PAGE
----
Monday August 8, 2016

Oklahoma City Public Schools’ new year brings challenges, opportunities

Oklahoma City Public Schools just completed its first week of the new school year. Approximately 45,000 students entered our schools, some with energy and excitement about learning, others tired, hungry, needing mental health services and a host of other issues. Our public school district welcomed them all with open arms, despite air conditioning breakdowns, bus breakdowns, book shortages and a host of other issues caused by poor funding.

There were a number of bright spots, however. Superintendent Aurora Lora visited several schools and spent time welcoming and reading with students. District employees were deployed across the city to do the same. Our district leaders, teachers and students aren’t worrying about what they don’t have. They are focused on what can be done with what they do have. Despite what they lack, high standards, accountability and achievement are the focus for the 2016-2017 school year.

That being said, our schools can’t do it alone and there are many ways to help. Connecting in strategic and meaningful ways and supporting the efforts that OKCPS has designated as their critical needs is the best way to make an impact.

Community partners continue to step up in a number of ways. OUHSC is using Partners In Action as a platform to fund costumes for the dance teams at Douglass High School. Love’s Country Store’s provided funding to support Partners in Action and projects through The Foundation’s partnership. In addition, they contributed $70,000 to the Coat-A-Kid program, which provides students in need with a warm winter coat when the temperatures cool. The downtown Kiwanis Club provided $2,000 to fund coats for a grade, and Rotary Club 29 is funding coats throughout this year. RSM is conducting a fundraising effort as part of their national Birdies for Love program that will benefit The Foundation for Oklahoma City Public Schools. Emily Sutton from KFOR is organizing a Foundation for OKCPS fundraiser with two events at Paint N Cheers, called Painting for a Purpose.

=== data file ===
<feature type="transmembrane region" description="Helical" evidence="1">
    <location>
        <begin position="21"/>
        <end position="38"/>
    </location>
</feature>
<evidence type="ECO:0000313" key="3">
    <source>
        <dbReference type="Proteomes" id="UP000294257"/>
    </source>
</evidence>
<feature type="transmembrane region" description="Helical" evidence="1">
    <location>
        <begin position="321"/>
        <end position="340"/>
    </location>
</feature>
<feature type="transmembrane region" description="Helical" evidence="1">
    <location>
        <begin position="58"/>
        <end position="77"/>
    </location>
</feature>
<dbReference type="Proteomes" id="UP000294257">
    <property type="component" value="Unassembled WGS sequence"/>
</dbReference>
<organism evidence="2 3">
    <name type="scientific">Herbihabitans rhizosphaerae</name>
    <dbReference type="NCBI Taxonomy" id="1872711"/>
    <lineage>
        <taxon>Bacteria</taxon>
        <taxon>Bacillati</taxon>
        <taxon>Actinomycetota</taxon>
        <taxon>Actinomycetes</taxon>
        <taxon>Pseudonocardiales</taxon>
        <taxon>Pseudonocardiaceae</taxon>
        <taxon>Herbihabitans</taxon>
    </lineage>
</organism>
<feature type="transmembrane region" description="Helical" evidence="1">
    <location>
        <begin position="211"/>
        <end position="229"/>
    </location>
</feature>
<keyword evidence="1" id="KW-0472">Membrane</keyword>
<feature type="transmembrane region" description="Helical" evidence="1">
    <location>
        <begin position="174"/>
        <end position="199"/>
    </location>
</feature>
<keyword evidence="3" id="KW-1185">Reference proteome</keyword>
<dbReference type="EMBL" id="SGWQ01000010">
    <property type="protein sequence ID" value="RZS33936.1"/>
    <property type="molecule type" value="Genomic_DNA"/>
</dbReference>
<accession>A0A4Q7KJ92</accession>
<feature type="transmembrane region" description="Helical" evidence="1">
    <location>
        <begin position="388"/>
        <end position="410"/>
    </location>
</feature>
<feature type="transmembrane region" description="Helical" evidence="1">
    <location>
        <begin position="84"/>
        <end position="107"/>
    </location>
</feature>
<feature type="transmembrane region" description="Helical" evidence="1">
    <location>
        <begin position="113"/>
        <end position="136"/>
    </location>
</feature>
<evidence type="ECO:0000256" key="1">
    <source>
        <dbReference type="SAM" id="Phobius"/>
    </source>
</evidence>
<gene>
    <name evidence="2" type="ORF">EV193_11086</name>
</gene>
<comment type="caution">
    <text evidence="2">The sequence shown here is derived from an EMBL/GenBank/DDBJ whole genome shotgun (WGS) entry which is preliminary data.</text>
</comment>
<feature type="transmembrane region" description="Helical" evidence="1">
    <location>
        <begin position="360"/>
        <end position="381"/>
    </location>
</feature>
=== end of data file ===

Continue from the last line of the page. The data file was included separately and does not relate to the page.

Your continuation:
The Foundation and OKCPS are hosting a community partner networking event at Capitol Hill High School on Thursday from 5 to 7 p.m. to connect “Partners in Action” with Capitol Hill and their feeder pattern schools. Fields and Futures and the Energy will be there to provide support, as they do through their program funding OKCPS fields by donating a portion of their proceeds at every Energy game.

There are too many partners to name here, and so many, like Sonic, Cox, Independent Insurance Agents of OKC, BancFirst and others have been loyal supporters of The Foundation’s efforts for many years. These recent examples show how community partners can strategically align to support OKCPS with their greatest needs.

It’s also important to remember that many of our schools are looking for volunteers to spend time with students as reading buddies, tutors and mentors. It is a commitment of time, but has value beyond measure.

Schools aren’t businesses, but using business practices like strategic alignment, focus and accountability are important for the district and community partners to follow. This is how cultural change will happen within OKCPS and the stakes are too high to do it any other way.

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